Charlotte Symphony

pinkmartini.com

The band Pink Martini defies labels. The Portland-based group has an eclectic repertoire including standards from the Great American Songbook, original material with that classic feel, and songs from throughout the world, sung in their original languages.

The 12-member ensemble plays with the Charlotte Symphony Friday and Saturday nights in Belk Theater. WFAE’s Duncan McFadyen talked with Pink Martini’s lead singer, China Forbes.

Charlotte Symphony

Friday and Saturday the Charlotte Symphony is trying something new. The symphony will perform its KnightSounds Series concert, A Night In New York inside the Knight Theater but also for the public outside. 

The Charlotte Symphony Orchestra will be celebrating more than its season-opening concerts this weekend. The Orchestra announced this week it finished the last fiscal year in the black for the first time since 2002. Charlotte Symphony president and CEO Bob Stickler says the Symphony is doing a better job of generating community support after years of relying too much on big donations from institutions like the Arts and Science Council. He spoke to WFAE's Duncan McFadyen.


Masterpiece Images

The Charlotte Symphony Orchestra’s reputation is at the center of a violinist’s application for an EB-1 green card. These green cards are awarded to professionals with “extraordinary ability” in a specialized field. Distinguished academics and artists, for example, or top international business executives.

Arts Funding Troubles, part 2: What It Will Take To Survive

Jul 12, 2013
Briana Duggan

Charlotte's arts funding landscape is grim.

The Arts and Science Council was created decades ago to be the primary fundraiser for Charlotte's cultural sector. But it is no longer the money-raising powerhouse it once was. Cultural institutions that rely on the ASC, are struggling to pay their bills. And that new museum complex Uptown is in the middle of what arts leaders call a "perfect storm."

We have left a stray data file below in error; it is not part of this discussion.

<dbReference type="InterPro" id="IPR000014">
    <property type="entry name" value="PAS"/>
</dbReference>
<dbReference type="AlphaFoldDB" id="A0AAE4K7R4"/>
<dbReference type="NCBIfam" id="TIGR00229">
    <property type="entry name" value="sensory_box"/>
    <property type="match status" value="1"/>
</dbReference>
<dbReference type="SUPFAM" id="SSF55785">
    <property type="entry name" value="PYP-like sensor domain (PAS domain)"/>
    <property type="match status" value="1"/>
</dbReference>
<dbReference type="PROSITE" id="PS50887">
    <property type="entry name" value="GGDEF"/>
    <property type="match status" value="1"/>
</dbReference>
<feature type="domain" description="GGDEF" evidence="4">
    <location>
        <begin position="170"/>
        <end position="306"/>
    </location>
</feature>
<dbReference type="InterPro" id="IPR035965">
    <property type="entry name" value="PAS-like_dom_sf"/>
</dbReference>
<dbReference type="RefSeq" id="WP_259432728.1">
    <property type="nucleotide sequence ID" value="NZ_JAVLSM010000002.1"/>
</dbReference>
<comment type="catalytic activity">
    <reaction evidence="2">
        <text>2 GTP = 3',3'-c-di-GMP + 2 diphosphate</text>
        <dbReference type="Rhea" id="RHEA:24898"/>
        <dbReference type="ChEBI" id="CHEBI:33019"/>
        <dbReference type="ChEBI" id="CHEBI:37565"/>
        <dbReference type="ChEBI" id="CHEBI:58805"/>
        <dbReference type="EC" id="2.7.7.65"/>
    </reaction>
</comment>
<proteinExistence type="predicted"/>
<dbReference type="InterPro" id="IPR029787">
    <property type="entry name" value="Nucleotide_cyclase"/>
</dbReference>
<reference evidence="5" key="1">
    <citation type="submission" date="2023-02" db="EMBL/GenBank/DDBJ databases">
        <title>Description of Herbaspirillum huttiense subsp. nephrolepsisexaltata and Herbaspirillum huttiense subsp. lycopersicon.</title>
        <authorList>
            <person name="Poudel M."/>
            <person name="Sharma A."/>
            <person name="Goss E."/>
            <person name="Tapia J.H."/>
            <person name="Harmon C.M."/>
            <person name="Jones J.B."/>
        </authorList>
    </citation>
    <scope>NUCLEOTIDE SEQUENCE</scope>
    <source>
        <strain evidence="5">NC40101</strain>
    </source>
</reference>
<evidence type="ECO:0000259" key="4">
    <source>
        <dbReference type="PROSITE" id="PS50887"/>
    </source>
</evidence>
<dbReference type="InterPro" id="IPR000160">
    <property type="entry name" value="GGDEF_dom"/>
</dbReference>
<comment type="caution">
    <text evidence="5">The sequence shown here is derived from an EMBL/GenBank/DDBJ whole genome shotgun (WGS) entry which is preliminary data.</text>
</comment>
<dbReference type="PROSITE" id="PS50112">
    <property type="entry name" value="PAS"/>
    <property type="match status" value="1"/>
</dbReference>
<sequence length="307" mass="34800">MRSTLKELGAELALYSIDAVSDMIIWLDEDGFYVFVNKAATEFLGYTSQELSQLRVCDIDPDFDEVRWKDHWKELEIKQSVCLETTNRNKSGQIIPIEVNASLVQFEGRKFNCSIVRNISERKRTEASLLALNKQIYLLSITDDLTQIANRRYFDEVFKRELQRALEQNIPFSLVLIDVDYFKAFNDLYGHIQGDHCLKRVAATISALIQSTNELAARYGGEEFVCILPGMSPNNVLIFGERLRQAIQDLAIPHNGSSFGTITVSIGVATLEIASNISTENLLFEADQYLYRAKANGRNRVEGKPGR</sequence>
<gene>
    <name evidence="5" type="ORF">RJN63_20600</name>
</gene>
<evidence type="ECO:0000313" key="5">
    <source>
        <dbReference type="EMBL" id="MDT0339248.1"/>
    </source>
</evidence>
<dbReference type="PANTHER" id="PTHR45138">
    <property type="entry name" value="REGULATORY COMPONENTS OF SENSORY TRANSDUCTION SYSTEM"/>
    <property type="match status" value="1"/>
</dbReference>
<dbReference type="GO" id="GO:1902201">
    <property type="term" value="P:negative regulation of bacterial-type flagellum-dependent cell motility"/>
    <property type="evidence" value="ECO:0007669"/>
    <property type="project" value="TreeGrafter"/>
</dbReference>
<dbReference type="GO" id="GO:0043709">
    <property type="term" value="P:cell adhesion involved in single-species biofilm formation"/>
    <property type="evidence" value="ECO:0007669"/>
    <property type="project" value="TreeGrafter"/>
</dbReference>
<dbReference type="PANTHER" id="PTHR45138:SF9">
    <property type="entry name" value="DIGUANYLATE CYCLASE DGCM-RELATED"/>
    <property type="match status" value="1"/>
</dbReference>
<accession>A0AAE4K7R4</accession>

Briana Duggan

The Charlotte Symphony begins its summer outdoor concert series this weekend. And before the conductor steps onto Symphony Park stage, steps the orchestra’s highest ranked member: the concertmaster. He takes the seat to the left of the conductor.

For the last ten years, one man has occupied that chair: Romanian born violinist, Calin Lupanu. WFAE's Briana Duggan met with the concertmaster and discovered that the route to that chair has been a tumultuous one.

What school children learn about history in school can, sometimes, leave something to be desired. And when it comes to the Holocaust it seems there are always new tidbits of information to be learned. The Charlotte Symphony, in partnership with the UNC Charlotte College of Arts + Architecture, is taking a unique education program into local schools that explores music and its connectionto the Holocaust. Certain music and musicians were banned before and during the Holocaust. But some ghettos had full musicals that were put on for the Nazis and many victims used forms of music to keep their spirits up. We’ll explore music and its role in the Holocaust, when Charlotte Talks.

Part One: Charlotte Symphony's Classical Idol. The concept behind American Idol is not new. We have always been fascinated by that special talent who comes along and inspires us with their vision and craft. But most American Idol winners are everyday folks with a gift. Classical musicians are highly trained, dedicated and persistent artists who often go unnoticed in the communities they serve with their music. Not in Charlotte. Last year Classical Idol was hatched. It's a friendly competition to raise funds for the Symphony but it's also a way to raise awareness of these incredibly talented musicians in our midst. With offerings from Celtic fiddle to an elementary school choir, Classical Idol has music for everyone. 

Symphony Takes Steps To Diversify Audience

Feb 21, 2013
Briana Duggan

The Charlotte Symphony is in the midst of change. For 10 years, the Symphony’s been running a deficit. It is now trying to appeal to a younger and more diverse audience without upsetting its traditional supporters.

The KnightSounds series is part of that effort. It’s a series of informal concerts geared to attracting first-timers to the Symphony. The latest show was called Pop Up Opera it’s an effort that’s still evolving.

Anonymous Donors Give Charlotte Symphony $2 Million

Feb 15, 2013
Charlotte Symphony

A group of anonymous donors is giving the Charlotte Symphony $2 million. The donors’ contribution could increase if some financial goals are met.

The donation represents about one-quarter of the Symphony’s $9 million budget.

Two-thirds of that comes from fundraising, but it’s been 10 years since the Symphony met its fundraising goals, says Robert Stickler. He’s the Symphony’s Interim Executive Director.

Pages